I. Karton et al. / Neuroscience Letters 583 (2014) 21–25
Fig. 1. Illustration of the display screens showing typical stimuli, and trial count and points scoring areas (A); and the target locations for TMS in frontal cortex: left and right DLPFC (BA 9) (B).
Depending on the terms of the experimental protocol the subjects’ DLPFC was stimulated either by rTMS or by imitating it in the sham condition. To mask the coil-generated clicks and to reduce differences between real rTMS and sham stimulation, white noise was played over earphones in both cases. For sham stimulation the white noise was mixed with an audio recording of the TMS clicks while the coil was pressed perpendicularly to the subject’s head and no real magnetic pulses were delivered. MRI-assisted NBS (Navigated Brain Stimulation; Nexstim Ltd., Helsinki, Finland) system with a ﬁgureof-eight coil was used for stimulation. The stimulation intensity was set at 100% of the individual MT. There was a 10 min break between the sham- and TMS blocks. Although the experimental task and stimulation target (left or right DLPFC) remained the same during all blocks, the TMS status related condition (TMS, sham) was varied. The break was essential to avoid a sustained inhibitory effect of TMS during sham condition: according to Robertson and colleagues  and Thut and Pascual-Leone  the effect of stimulation in DLFPC is diminishing after 5–10 min from the end of stimulation. 3. Results At ﬁrst we looked at to what extent subjects responded according to the instruction by producing appropriate responses. The appropriate responses were: red responded as red, blue responded as blue and blue responded as red (a lying response allowed by the protocol). Red circle responded to as blue qualiﬁed as a behavioural mistake, and the subjects lost the point as this was not consistent with the experimental protocol. We corrected the deception level for performance errors by subtracting the amount of mistakes (per individual and condition) from appropriate responses. The amount of mistakes accounted for 0.72% of all responses through all conditions. The errors per condition were the same in the excitation sham and TMS and inhibition sham conditions, in the inhibition TMS condition subjects made 1.6 times more mistakes compared with the sham condition. In the following analysis we focused on the lying range. During the game altogether the subjects responded to 1920 trials, 240 trials per condition (excitation – left and right, sham and TMS; and inhibition – left and right, sham and TMS) where half of the trials consisted in presenting blue circles. Thus, the maximal possible rate for lying was 960. The actual overall rate of lying varied from 86 to 774 (M = 472.69; SD = 191.03), in the excitation conditions this rate varied from 20 to 408 (M = 230.94; SD = 102.90) and in the inhibition conditions from 66 to 366 (M = 241.75; SD = 92.29). For the analysis of the effects of TMS on deceptive responding we ﬁrst averaged the results of sham conditions (rate of lying varied from 47 to 383; M = 244.25; SD = 94.89; the sham conditions did not differ [F(1,15) = 1.44, p = 0.248]) and then subtracted the overall average from the number of deceptive responses in the TMS conditions. Repeated-measures two-way analysis of variance (ANOVA)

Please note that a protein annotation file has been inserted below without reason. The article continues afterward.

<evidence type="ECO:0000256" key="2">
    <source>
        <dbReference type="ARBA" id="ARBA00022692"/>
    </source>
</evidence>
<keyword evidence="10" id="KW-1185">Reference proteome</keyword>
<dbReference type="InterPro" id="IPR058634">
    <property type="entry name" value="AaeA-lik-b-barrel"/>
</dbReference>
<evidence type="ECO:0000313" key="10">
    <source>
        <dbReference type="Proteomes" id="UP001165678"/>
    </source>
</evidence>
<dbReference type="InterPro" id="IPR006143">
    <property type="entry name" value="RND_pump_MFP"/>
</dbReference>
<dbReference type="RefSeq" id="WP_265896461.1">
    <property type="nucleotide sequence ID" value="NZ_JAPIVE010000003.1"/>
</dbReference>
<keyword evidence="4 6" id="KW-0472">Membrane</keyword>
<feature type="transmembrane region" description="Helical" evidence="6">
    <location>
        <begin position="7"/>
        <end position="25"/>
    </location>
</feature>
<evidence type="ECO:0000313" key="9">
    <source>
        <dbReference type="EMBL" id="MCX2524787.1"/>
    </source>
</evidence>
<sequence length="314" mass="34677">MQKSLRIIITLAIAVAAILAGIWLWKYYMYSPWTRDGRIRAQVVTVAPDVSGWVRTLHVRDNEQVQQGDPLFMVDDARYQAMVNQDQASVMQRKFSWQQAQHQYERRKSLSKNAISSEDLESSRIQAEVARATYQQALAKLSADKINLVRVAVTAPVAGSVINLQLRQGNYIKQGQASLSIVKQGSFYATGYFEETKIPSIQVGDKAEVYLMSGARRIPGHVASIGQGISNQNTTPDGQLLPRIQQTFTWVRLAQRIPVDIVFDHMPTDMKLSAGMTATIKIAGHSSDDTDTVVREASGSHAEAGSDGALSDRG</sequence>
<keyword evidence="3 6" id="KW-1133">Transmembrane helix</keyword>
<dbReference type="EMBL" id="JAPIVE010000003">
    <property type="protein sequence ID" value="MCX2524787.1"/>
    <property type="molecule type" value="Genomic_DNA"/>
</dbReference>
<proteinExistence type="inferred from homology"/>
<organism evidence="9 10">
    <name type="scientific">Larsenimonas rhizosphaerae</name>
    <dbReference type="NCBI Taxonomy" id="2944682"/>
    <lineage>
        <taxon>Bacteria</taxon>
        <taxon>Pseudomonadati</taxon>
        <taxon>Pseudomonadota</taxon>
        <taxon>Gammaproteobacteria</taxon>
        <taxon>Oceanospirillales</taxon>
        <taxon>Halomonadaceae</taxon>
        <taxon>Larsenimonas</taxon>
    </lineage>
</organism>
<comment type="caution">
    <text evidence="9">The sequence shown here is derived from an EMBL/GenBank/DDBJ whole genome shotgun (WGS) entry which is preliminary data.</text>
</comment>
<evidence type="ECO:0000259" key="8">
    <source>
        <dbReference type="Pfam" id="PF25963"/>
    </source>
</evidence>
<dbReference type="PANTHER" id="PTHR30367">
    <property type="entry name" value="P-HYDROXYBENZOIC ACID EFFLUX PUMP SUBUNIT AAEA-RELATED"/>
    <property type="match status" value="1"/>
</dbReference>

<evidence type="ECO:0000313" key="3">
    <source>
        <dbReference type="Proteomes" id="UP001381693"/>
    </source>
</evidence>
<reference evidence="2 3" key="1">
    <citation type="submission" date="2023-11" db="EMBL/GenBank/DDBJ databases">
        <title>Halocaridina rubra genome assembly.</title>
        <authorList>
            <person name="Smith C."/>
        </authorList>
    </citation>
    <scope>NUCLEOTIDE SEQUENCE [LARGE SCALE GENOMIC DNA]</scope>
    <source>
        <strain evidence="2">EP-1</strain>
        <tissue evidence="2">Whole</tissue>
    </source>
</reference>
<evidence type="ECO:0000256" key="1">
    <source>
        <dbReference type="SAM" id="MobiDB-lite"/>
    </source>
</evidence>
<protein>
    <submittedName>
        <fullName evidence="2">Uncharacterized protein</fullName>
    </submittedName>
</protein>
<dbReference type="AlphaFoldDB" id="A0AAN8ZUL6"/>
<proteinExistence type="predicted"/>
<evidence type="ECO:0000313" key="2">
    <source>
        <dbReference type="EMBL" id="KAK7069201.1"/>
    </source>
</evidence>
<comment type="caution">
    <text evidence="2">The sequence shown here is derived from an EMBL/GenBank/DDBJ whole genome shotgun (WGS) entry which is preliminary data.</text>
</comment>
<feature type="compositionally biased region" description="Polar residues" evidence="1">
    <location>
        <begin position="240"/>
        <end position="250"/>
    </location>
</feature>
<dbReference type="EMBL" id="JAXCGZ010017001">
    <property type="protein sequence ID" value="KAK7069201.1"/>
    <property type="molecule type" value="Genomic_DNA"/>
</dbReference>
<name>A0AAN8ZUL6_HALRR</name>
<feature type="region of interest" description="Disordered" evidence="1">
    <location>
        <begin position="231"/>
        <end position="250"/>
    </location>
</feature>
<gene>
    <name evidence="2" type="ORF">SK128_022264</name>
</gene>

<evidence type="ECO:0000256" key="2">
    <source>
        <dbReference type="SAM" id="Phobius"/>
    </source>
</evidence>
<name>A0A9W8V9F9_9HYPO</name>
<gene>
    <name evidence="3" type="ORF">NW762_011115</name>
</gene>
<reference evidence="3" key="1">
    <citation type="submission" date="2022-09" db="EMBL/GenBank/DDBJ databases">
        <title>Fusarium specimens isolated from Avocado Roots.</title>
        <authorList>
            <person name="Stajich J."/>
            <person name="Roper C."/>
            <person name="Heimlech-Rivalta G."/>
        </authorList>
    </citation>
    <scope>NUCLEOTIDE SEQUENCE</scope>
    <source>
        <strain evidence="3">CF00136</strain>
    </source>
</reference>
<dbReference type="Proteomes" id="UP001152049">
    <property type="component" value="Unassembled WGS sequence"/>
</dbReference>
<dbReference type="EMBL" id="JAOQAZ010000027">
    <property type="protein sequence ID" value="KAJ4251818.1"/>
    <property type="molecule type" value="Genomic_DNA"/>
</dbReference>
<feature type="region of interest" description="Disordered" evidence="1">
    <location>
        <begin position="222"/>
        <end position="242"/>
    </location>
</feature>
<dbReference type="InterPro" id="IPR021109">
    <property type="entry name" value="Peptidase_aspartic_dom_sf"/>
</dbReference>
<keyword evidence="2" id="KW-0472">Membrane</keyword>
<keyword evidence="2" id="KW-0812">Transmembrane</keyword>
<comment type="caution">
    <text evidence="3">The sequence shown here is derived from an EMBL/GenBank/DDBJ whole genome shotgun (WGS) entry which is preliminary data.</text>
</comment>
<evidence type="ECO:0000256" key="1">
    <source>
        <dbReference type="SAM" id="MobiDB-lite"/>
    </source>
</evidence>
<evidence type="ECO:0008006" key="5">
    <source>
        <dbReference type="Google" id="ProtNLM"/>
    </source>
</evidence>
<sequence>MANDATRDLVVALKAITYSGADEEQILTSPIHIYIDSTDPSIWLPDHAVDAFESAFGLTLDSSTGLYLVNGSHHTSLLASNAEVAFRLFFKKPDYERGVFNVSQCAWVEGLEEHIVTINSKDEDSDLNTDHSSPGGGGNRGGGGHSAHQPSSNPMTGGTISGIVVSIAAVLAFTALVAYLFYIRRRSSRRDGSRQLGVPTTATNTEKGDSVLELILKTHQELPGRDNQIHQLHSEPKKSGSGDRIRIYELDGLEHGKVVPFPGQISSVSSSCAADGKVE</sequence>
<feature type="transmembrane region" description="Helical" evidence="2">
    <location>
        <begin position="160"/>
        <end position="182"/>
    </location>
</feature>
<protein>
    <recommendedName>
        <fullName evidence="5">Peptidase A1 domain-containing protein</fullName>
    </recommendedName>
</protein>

Fig. 2. Mean differences between averaged deceptive responses of the sham conditions subtracted from the deceptive responses in the TMS conditions.